For many of us, stealing a moment of zen is tricky at the best of times. But, with a pandemic in the mix, it can be darn near impossible.

These two Melbourne-based companies are making loose-leaf, organic teas that are worth adding to your regular rotation. Take a few minutes out of your day to savour them.

Parlor Teas
Founded by married couple Bonnie Robin and Chris Barnes, this Melbourne-based company's organic teas are grown, blended and packaged in Japan.

New Zealand-born Robin grew up on a macadamia farm and studied tea blending and brewing techniques at Australian Tea Masters. It gave her an appreciation for different varieties and a fondness for Japanese tea-drinking culture, in particular. Before launching Parlor, the pair visited a number of tea farms in Japan in search of the perfect leaves.

“Much like fine wine, green tea has a huge spectrum of varieties, quality and taste – most of which are fairly unknown outside of Japan,” says Robin.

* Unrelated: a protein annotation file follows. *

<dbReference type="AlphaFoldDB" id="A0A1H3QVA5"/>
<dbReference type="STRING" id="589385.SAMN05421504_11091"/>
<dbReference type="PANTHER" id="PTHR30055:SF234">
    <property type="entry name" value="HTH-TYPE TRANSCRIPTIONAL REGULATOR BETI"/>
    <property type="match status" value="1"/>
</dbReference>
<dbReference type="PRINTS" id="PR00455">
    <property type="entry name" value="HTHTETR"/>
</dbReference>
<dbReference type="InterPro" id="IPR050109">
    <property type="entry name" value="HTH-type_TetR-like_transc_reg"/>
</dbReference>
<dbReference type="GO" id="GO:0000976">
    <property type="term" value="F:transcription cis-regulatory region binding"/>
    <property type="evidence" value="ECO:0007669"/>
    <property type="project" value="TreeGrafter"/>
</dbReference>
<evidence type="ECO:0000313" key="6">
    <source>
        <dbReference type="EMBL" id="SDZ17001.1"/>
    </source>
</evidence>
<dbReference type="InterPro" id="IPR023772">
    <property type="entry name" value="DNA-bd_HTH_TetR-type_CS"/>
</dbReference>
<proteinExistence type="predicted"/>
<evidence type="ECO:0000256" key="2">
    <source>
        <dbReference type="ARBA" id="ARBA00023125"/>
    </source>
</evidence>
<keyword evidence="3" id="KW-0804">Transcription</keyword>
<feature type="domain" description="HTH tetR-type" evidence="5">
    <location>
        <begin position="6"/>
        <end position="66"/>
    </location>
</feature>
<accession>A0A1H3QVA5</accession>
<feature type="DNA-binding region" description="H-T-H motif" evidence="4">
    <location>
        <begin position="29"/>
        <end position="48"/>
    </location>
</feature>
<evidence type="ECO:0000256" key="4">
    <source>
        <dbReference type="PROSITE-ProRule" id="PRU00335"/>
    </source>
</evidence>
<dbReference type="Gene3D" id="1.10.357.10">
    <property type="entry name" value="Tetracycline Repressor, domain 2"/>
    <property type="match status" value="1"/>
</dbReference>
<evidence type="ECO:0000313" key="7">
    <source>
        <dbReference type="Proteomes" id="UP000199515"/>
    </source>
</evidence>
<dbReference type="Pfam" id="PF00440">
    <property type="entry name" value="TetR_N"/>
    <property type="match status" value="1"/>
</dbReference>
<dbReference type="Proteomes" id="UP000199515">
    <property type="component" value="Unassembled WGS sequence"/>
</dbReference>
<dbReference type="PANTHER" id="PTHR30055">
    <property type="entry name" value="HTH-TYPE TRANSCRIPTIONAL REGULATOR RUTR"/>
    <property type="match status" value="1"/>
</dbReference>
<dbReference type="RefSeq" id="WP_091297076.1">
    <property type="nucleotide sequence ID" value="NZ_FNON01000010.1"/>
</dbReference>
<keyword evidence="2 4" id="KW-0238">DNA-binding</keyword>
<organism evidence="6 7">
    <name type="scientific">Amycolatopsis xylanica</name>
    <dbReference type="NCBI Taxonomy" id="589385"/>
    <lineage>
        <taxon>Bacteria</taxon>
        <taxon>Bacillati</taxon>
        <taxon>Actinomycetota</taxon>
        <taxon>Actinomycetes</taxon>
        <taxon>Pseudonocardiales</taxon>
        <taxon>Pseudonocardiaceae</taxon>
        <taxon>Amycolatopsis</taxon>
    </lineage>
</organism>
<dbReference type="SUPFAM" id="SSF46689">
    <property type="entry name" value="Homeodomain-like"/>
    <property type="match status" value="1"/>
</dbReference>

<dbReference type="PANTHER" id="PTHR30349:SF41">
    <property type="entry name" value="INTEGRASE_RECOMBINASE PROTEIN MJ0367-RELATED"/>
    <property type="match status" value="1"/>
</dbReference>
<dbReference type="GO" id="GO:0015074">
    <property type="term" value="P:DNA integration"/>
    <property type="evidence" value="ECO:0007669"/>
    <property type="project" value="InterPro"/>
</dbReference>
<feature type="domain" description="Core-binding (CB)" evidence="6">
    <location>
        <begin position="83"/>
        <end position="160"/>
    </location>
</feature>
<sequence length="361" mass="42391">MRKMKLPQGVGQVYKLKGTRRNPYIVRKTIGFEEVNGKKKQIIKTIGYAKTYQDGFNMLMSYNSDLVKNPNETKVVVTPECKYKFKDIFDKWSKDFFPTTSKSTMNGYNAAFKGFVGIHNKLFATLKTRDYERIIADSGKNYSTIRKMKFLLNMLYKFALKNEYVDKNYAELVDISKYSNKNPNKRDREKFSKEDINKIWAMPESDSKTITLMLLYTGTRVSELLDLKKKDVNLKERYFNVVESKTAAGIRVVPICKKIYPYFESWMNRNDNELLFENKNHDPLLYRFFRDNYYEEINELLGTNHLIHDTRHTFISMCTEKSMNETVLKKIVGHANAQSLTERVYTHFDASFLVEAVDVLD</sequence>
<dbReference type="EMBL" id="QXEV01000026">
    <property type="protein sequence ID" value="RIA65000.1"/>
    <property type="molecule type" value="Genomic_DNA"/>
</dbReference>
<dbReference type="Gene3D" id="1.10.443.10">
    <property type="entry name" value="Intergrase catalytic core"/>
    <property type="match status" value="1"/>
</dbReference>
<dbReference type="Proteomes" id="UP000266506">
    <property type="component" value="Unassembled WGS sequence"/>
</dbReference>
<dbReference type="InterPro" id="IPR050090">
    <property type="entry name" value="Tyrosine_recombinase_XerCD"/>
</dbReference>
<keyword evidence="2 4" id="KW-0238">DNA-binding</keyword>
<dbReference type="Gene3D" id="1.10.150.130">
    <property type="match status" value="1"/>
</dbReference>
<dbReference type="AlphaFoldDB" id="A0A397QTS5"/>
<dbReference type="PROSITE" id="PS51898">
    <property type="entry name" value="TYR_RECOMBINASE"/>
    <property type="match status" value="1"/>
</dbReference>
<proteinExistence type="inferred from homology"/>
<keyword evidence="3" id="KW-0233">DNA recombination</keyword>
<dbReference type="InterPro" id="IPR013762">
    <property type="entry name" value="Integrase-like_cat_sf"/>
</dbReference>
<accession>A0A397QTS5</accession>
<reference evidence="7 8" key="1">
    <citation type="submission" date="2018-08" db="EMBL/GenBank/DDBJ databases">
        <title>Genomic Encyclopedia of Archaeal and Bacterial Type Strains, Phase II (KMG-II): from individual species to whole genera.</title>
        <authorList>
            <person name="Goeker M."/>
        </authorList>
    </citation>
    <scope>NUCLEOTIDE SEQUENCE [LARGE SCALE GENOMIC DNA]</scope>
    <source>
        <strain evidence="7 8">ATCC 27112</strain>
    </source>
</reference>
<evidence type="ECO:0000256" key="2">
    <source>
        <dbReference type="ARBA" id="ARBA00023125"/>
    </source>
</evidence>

“Japanese green tea is much more than a cup of healthy tea; it is a daily mindfulness practice, and a transformative ritual to connect with yourself, others and nature.

At present, Parlor sells three teas imported from the mountainous Shizuoka prefecture: Spring Sencha (a steamed green tea), Matcha Genmaicha (a green tea blend) and Kyoto Hojicha (a roasted green tea).

The collection is called “Tea From a Floating World” and each tea is packaged in a sleek black-steel cylinder with tasting notes and instructions for brewing the tea hot or cold printed on the label.

Prices range from $30 to $45 and shipping is free in Australia.

parlortea.com

Monk’s Chai
Monk’s Chai is blended in Melbourne using organic Assam black tea, grown by family producers in the Brahmaputra Valley in Eastern India. It’s spiced with a special mix of ginger, cinnamon, nutmeg, cloves and more.

The company is co-founded by Marwin Shaw, who is behind vegan cafes Monk Bodhi Dharma and Admiral Cheng-Ho and Bayano the Rebel; John Anderson, a marketing professional who spent a year in India doing yoga and drinking chai; and Andy Blyth, who is executive chef at the aforementioned cafes.

“We work on three foundational pillars of taste, ecology and humanity,” says Shaw. “We want to make the farmer the hero.

Monk’s Chai comes in 250-gram or one-kilo bags with instructions for brewing depending on how strong you like your chai – there’s a subtle “bliss” dose, the cafe-standard “vision quest” dose, and the rich “vision quest” dose.

Prices start at $25 for 250 grams. Shipping is $10.

monkschai.com